Believe it or not, this subject has sparked some controversy and theological debate among many pastors and theologians in the past. Some have taken the approach that Christianity is supposed to be a serious endeavor and, therefore, should not include what Paul calls “Crude joking” in Ephesians 5:4.
They usually go on to quote James 4:9 “Be miserable and mourn and weep. Let your laughter be turned to mourning and your joy to gloom.” CSB. So, does God really want his children to live with this type of demeanor?
Several years ago, after being chastised for telling jokes while preaching a revival in southern Arkansas, I began an exhaustive study of this very subject. What I discovered surprised me immensely. Not only does God not want us to live in a perpetual state of solemn misery, he expects us to laugh and be full of joy.
The verses quoted above are part of a very small family of statements made in the Bible about avoiding improper joking and displays of joy. In fact, they are certainly the exception not the rule and can only be applied to the anti-humor perspective if taken out of context with the rest of Scripture. As with any subject, you can dig through the Bible and find at least one statement to validate your position. I call this “Gunslinger theology”. We find an individual passage that backs up our position, then whip it out and start shooting as the occasion provides. But is this what God really intended for us?
My study concluded that, although we must avoid offensive humor and belittling anyone in the Body of Christ, God really did give us the desire and ability to laugh; especially at ourselves. In fact, the wisest human that ever lived had this to say about it in Proverbs 17:22, “A joyful heart is good medicine, but a broken spirit dries up the bones.” CSB
Another way the Hebrew might be understood is “A joyful heart makes medicine work better.” The statement literally translated would be “A heart of rejoicing, it causes good a healing.” In other words, if you take medicine with a happy and healthy outlook on life it brings and promotes healing. Let’s face it; people like to have fun, even in church.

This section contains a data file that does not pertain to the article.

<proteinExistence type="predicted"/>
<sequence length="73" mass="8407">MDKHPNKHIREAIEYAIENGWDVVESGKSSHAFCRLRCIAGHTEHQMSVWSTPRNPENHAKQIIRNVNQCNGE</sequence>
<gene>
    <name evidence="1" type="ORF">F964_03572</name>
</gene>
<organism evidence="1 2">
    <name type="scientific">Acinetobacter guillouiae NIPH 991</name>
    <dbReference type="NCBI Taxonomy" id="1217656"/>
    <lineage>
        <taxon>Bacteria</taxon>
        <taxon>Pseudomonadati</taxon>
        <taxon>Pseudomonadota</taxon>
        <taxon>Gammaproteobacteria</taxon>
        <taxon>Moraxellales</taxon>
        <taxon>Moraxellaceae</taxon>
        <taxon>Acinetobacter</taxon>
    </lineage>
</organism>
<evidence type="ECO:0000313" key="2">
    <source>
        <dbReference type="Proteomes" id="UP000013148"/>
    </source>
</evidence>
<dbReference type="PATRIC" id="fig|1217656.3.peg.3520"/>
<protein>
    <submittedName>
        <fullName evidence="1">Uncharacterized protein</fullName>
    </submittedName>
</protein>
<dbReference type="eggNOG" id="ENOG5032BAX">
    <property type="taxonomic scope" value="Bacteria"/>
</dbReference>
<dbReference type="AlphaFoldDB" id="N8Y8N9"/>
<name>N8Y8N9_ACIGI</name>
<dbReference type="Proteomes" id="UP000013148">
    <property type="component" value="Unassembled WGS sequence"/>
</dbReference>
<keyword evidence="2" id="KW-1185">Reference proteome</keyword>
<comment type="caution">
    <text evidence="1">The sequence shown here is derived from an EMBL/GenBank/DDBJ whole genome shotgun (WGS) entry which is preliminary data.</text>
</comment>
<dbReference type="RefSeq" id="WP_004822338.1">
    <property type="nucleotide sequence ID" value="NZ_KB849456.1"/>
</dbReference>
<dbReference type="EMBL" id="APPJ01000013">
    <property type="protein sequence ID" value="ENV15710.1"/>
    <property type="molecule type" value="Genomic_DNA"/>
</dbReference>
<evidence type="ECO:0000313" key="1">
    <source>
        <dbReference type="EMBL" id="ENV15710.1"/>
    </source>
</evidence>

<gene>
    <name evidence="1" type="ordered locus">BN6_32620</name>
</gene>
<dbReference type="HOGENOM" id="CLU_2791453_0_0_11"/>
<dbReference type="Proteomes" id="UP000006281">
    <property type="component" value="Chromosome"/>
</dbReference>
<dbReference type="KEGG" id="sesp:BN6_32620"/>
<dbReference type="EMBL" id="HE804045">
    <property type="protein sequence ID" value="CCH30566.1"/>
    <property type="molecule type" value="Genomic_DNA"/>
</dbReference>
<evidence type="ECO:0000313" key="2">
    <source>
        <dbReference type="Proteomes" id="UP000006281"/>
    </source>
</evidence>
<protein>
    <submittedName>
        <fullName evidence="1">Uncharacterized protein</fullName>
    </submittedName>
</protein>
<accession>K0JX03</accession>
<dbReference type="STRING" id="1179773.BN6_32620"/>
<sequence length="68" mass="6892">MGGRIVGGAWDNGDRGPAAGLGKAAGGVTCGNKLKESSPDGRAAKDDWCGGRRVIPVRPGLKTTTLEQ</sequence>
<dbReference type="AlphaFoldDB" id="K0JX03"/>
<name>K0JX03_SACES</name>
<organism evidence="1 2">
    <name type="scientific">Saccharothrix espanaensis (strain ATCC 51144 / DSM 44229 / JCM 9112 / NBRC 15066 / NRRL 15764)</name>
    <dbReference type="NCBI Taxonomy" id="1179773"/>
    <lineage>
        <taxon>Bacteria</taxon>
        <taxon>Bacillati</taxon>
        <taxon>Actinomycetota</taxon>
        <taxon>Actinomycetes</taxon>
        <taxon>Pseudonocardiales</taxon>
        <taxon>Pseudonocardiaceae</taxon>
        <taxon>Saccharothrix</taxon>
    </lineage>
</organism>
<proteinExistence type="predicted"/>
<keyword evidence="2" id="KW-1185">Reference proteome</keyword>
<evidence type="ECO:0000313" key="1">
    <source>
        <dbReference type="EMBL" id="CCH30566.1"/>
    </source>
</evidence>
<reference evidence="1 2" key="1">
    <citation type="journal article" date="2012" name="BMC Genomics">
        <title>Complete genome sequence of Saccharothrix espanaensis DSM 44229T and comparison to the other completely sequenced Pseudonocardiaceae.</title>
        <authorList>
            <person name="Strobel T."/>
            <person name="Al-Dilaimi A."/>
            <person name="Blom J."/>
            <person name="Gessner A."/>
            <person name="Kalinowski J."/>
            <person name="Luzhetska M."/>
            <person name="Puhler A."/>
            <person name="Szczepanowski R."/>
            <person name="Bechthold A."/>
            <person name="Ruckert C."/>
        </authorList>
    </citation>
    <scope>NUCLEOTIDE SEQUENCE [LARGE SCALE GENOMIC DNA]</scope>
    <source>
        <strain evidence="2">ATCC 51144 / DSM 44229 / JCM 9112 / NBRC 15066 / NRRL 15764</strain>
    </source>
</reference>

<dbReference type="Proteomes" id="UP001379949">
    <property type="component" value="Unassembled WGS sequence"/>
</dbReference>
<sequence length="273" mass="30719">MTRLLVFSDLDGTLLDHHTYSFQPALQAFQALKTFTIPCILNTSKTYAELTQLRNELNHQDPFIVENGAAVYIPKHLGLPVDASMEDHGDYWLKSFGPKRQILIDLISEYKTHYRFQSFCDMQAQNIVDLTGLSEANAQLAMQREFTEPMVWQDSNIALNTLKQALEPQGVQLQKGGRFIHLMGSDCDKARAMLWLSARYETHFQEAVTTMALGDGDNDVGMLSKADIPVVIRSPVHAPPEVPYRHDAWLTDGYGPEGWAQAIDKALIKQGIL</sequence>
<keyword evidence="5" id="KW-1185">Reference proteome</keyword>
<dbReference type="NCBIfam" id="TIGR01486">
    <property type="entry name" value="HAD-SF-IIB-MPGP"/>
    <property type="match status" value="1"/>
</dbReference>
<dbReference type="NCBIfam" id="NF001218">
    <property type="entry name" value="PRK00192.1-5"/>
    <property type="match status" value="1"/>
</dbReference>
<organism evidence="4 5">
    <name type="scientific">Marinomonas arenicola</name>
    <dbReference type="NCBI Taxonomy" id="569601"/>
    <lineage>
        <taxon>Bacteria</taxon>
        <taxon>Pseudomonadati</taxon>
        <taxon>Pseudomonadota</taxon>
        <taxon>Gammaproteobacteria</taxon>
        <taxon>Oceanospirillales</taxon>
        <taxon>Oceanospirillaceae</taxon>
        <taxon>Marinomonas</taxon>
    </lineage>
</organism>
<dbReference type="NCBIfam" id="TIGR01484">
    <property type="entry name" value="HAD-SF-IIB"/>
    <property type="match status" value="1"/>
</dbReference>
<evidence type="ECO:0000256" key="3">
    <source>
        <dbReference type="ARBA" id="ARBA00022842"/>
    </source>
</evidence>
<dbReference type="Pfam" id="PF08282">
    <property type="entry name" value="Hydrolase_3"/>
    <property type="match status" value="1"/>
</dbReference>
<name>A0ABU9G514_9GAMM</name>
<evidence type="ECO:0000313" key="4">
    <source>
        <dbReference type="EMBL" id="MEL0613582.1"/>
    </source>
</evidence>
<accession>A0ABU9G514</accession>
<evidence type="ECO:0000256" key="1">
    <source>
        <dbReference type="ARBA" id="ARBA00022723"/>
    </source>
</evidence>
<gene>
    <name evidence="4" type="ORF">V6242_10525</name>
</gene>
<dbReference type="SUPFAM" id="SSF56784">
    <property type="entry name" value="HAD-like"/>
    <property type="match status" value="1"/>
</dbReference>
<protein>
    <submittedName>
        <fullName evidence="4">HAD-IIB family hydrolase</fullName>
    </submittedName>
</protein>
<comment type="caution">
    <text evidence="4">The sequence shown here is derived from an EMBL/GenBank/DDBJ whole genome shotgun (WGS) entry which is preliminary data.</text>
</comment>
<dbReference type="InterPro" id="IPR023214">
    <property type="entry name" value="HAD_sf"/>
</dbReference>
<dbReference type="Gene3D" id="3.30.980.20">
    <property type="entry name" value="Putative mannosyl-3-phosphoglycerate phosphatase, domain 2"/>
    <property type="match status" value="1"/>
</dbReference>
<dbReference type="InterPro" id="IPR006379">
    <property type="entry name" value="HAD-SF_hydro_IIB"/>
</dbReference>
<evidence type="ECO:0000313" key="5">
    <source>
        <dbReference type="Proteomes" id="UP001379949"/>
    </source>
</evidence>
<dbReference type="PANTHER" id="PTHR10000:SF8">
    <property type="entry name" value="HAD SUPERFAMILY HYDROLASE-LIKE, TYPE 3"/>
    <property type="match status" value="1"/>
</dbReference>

The Bible is full of life changing concepts and change is always difficult for a gathering of believers. In fact, an old joke I learned in seminary says this about the subject; “What are the seven last words of a dying church? We’ve never done it like that before!” When someone joins a Gathering they usually are drawn to it because it operates in a way they like. However, as with any group, change is inevitable as the group grows and moves forward. Too often, many get left behind because they refuse to change. This is due in part to personal growth being hard and often unpleasant. So how do we help them accept the change and grow with the rest?
This is where humor can make a big difference. Psychologically, people do not tend to fear things they can laugh about. If we turn it into a joke we fear it less. To paraphrase Solomon, “if we can help people face personal change with a joyful heart it will make the transition easier.” It will also help them take the “medicine” of your sermons easier and give you the ability to say things you might never get away with otherwise. A strong word of revelation from the pulpit goes down much easier with a little humor. Or as Mary Poppins would say, “A spoonful of sugar helps the medicine go down.”
In conclusion, I encourage you not to be like the small town preacher whose sermons were so boring the congregation came to him and told him no one in town wanted to come there because of the dry messages. This, of course, hurt the preacher’s feelings, so he cried out to God for a sign to see if it was true. The next Sunday morning was a hot day so they opened all the windows in the church. When the preacher went to the pulpit to deliver his message a strong gust of wind blew his sermon notes out the window. Suddenly, a milk cow walked up and ate the sermon notes. Two days later she went dry.
You have many important and powerful truths to share. Using humor can help them be received more easily. Just make sure you prepare yourself because not everyone can tell a joke. Many years ago a young pastor, who was terrible at telling jokes, went to a conference. One of the messages was on using humor in the pulpit. The speaker walked to the podium and opened with this statement: I must confess to you my fellow pastors. Last night I held another man’s wife in my arms, (Dramatic pause), I hugged my mother!” The young pastor went home armed with this joke and could not wait to pull it on his congregation. He walked into the pulpit, laid out his notes and cleared his throat. “Church, this morning I have a confession to make. Last night I held another man’s wife in my arm, (Awkward pause), and for the life of me I can’t remember who she was!”
R.A.G.E. Ministries, INC